In this article, we are going to show you the differences between XLOOKUP and VLOOKUP functions.

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Please note that the XLOOKUP function is currently only accessible for Microsoft 365 subscribers.

XLOOKUP(lookup_value, lookup_array, return_array, [if_not_found], [match_mode], [search_mode])

Lookup to the left

The first difference between XLOOKUP and VLOOKUP functions is the biggest limitation of the VLOOKUP: You can only search for a value in the left-most column of a table and retrieve a value from the columns to its right. A common workaround is using the INDEX-MATCH combination. With XLOOKUP you can get a value from any side of the search value.

Instead of selecting the entire range, the XLOOKUP requires 2 ranges:

  • lookup_array: The array or range where you want to look up the value
  • return_array: The array or range where you want to return a value from

As a result, you can select search and lookup ranges separately. In the following example, the formula searches for “Alakazam” in the Name column (Table13[Name]) and returns the ID value (Table13[ID]) matching the name.

What is the difference between XLOOKUP and VLOOKUP 01

No column index

The col_index_num argument which determines the index of the return column for VLOOKUP. The XLOOKUP function, however, doesn’t need a parameter for counting columns.

Column index number can be tricky to determine for large tables. Furthermore, deleting a column can change indexes of each column after the deleted one. For example, if you delete the 3rd column from a 5-column table, the previous 4th and 5th columns will become 3rd and 4th.

You can see the argument differences between XLOOKUP and VLOOKUP below.

Default match type

The default match type is “exact match” in XLOOKUP. VLOOKUP requires this to be defined with the range_lookup argument.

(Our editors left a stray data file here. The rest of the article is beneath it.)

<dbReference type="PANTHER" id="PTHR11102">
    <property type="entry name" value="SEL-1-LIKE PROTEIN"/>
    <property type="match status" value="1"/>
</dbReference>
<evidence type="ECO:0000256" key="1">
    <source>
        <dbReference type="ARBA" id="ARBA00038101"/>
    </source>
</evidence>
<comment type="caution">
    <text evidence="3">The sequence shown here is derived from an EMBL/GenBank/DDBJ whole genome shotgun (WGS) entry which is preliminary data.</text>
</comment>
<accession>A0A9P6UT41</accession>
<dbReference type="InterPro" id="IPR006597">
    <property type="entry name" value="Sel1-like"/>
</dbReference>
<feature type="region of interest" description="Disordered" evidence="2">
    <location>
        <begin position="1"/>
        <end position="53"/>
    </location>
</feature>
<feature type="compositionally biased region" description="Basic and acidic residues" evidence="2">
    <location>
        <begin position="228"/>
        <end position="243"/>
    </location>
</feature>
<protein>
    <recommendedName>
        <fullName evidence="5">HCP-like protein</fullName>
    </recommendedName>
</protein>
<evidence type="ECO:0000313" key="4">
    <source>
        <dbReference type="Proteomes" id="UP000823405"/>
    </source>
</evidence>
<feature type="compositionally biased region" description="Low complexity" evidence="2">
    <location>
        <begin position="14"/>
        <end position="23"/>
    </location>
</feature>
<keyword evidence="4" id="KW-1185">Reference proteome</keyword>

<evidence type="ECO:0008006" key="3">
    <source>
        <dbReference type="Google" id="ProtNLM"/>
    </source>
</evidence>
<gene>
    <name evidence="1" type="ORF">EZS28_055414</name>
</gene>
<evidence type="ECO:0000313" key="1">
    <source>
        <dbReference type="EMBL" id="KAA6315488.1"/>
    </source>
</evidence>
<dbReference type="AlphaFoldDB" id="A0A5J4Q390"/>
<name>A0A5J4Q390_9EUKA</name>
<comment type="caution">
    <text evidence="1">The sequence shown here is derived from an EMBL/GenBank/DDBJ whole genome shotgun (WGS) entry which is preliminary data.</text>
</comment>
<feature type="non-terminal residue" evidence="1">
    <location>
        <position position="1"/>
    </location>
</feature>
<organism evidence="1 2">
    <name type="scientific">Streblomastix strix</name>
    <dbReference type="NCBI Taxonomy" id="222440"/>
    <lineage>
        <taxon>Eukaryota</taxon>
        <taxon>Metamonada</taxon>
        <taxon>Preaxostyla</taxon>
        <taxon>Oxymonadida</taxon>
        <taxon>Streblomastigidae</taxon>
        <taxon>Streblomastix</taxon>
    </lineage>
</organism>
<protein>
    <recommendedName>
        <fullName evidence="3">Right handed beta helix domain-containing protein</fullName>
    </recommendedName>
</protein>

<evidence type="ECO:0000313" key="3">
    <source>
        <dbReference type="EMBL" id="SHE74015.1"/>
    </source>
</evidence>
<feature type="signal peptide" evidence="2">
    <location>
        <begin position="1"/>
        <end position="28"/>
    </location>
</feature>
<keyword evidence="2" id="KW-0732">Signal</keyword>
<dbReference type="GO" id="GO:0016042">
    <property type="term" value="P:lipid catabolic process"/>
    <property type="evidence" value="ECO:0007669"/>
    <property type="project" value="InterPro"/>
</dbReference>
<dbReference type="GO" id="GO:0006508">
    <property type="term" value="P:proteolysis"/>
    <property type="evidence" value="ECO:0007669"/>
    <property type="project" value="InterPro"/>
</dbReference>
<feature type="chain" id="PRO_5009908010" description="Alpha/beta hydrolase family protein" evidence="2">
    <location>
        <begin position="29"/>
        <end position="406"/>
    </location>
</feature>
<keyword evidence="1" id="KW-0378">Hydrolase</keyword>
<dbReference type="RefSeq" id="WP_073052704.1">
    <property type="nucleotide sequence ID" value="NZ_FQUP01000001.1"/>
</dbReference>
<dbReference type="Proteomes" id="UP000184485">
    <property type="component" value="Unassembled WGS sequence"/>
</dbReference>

The XLOOKUP contains a similar argument named match_type as well. A 0 value here will make the function work like VLOOKUP.

Approximate match types

 VLOOKUP’s range_lookup argument can have 2 values:

  • 1: returns the value corresponding to the next smaller value if the search value does not exist
  • 0: returns the corresponding value only if the search value exists

The XLOOKUP’s match_type has the additional options below:

  • -1: returns the value corresponding to the next smaller if the search value does not exist
  • 0: returns the corresponding value only if the search value exists
  • 1: returns the value corresponding to the next greater if the search value does not exist
  • 2: wildcard support

Thus, range_lookup = 1 works the same way as match_type = -1. VLOOKUP has wildcard support, and with the XLOOKUP, you can choose to include this as well.

Another improvement on approximate search is that you do not need to sort your data beforehand. Let’s take the example below. Both the XLOOKUP and the VLOOKUP are doing an approximate search. However, the VLOOKUP returns #N/A because the data is not sorted.

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If not found

Thanks to the XLOOKUP’s if_not_found argument, you do not need to use other functions like IFERROR or IFNA to handle scenarios where no matches are found.

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Summary and tips

  • You can make right-to-left lookups with XLOOKUP.
  • Adding or removing columns do not affect XLOOKUP.
  • Approximate search can work both ways.
  • No need to sort data for approximate search.
  • You can determine search direction.
  • The XLOOKUP doesn’t need entire table to be referenced – only search and return columns.

Excel supports VLOOKUP, HLOOKUP, and LOOKUP functions for backwards compatibility, but the new lookup formula can replace them all, and offers more functionality.